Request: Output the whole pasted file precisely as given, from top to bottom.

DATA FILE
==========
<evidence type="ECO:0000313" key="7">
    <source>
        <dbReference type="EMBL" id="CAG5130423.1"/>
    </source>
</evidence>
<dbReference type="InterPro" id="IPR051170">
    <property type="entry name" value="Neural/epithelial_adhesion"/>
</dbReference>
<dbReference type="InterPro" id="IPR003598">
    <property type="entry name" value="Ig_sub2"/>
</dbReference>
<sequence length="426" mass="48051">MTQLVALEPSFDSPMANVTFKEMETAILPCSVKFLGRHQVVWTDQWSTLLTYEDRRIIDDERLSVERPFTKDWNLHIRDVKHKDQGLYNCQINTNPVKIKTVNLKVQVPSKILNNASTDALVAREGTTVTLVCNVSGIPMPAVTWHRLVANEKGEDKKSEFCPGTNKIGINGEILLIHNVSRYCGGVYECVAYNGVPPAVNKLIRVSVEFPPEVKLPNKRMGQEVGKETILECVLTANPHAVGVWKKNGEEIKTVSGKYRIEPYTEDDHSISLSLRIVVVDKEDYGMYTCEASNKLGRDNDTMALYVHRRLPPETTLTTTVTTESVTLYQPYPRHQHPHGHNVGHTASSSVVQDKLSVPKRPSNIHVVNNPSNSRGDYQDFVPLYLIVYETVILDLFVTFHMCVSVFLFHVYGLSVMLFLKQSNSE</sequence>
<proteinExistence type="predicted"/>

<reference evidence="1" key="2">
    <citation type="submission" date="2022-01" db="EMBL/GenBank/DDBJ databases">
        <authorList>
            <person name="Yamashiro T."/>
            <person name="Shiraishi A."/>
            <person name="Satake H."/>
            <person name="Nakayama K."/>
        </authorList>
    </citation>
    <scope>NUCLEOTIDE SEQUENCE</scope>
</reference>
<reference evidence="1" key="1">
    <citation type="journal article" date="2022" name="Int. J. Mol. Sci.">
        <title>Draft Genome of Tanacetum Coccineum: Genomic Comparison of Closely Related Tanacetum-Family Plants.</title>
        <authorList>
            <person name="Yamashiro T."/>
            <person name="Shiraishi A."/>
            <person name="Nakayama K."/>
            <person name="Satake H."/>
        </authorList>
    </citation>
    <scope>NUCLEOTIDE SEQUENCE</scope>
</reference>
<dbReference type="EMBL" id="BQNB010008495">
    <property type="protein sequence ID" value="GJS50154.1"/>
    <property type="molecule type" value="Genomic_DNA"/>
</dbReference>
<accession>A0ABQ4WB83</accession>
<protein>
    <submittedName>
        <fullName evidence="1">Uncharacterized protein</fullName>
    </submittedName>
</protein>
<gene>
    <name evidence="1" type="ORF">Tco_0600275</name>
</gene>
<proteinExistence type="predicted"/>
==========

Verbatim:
<evidence type="ECO:0000313" key="7">
    <source>
        <dbReference type="EMBL" id="CAG5130423.1"/>
    </source>
</evidence>
<dbReference type="InterPro" id="IPR051170">
    <property type="entry name" value="Neural/epithelial_adhesion"/>
</dbReference>
<dbReference type="InterPro" id="IPR003598">
    <property type="entry name" value="Ig_sub2"/>
</dbReference>
<sequence length="426" mass="48051">MTQLVALEPSFDSPMANVTFKEMETAILPCSVKFLGRHQVVWTDQWSTLLTYEDRRIIDDERLSVERPFTKDWNLHIRDVKHKDQGLYNCQINTNPVKIKTVNLKVQVPSKILNNASTDALVAREGTTVTLVCNVSGIPMPAVTWHRLVANEKGEDKKSEFCPGTNKIGINGEILLIHNVSRYCGGVYECVAYNGVPPAVNKLIRVSVEFPPEVKLPNKRMGQEVGKETILECVLTANPHAVGVWKKNGEEIKTVSGKYRIEPYTEDDHSISLSLRIVVVDKEDYGMYTCEASNKLGRDNDTMALYVHRRLPPETTLTTTVTTESVTLYQPYPRHQHPHGHNVGHTASSSVVQDKLSVPKRPSNIHVVNNPSNSRGDYQDFVPLYLIVYETVILDLFVTFHMCVSVFLFHVYGLSVMLFLKQSNSE</sequence>
<proteinExistence type="predicted"/>

<reference evidence="1" key="2">
    <citation type="submission" date="2022-01" db="EMBL/GenBank/DDBJ databases">
        <authorList>
            <person name="Yamashiro T."/>
            <person name="Shiraishi A."/>
            <person name="Satake H."/>
            <person name="Nakayama K."/>
        </authorList>
    </citation>
    <scope>NUCLEOTIDE SEQUENCE</scope>
</reference>
<reference evidence="1" key="1">
    <citation type="journal article" date="2022" name="Int. J. Mol. Sci.">
        <title>Draft Genome of Tanacetum Coccineum: Genomic Comparison of Closely Related Tanacetum-Family Plants.</title>
        <authorList>
            <person name="Yamashiro T."/>
            <person name="Shiraishi A."/>
            <person name="Nakayama K."/>
            <person name="Satake H."/>
        </authorList>
    </citation>
    <scope>NUCLEOTIDE SEQUENCE</scope>
</reference>
<dbReference type="EMBL" id="BQNB010008495">
    <property type="protein sequence ID" value="GJS50154.1"/>
    <property type="molecule type" value="Genomic_DNA"/>
</dbReference>
<accession>A0ABQ4WB83</accession>
<protein>
    <submittedName>
        <fullName evidence="1">Uncharacterized protein</fullName>
    </submittedName>
</protein>
<gene>
    <name evidence="1" type="ORF">Tco_0600275</name>
</gene>
<proteinExistence type="predicted"/>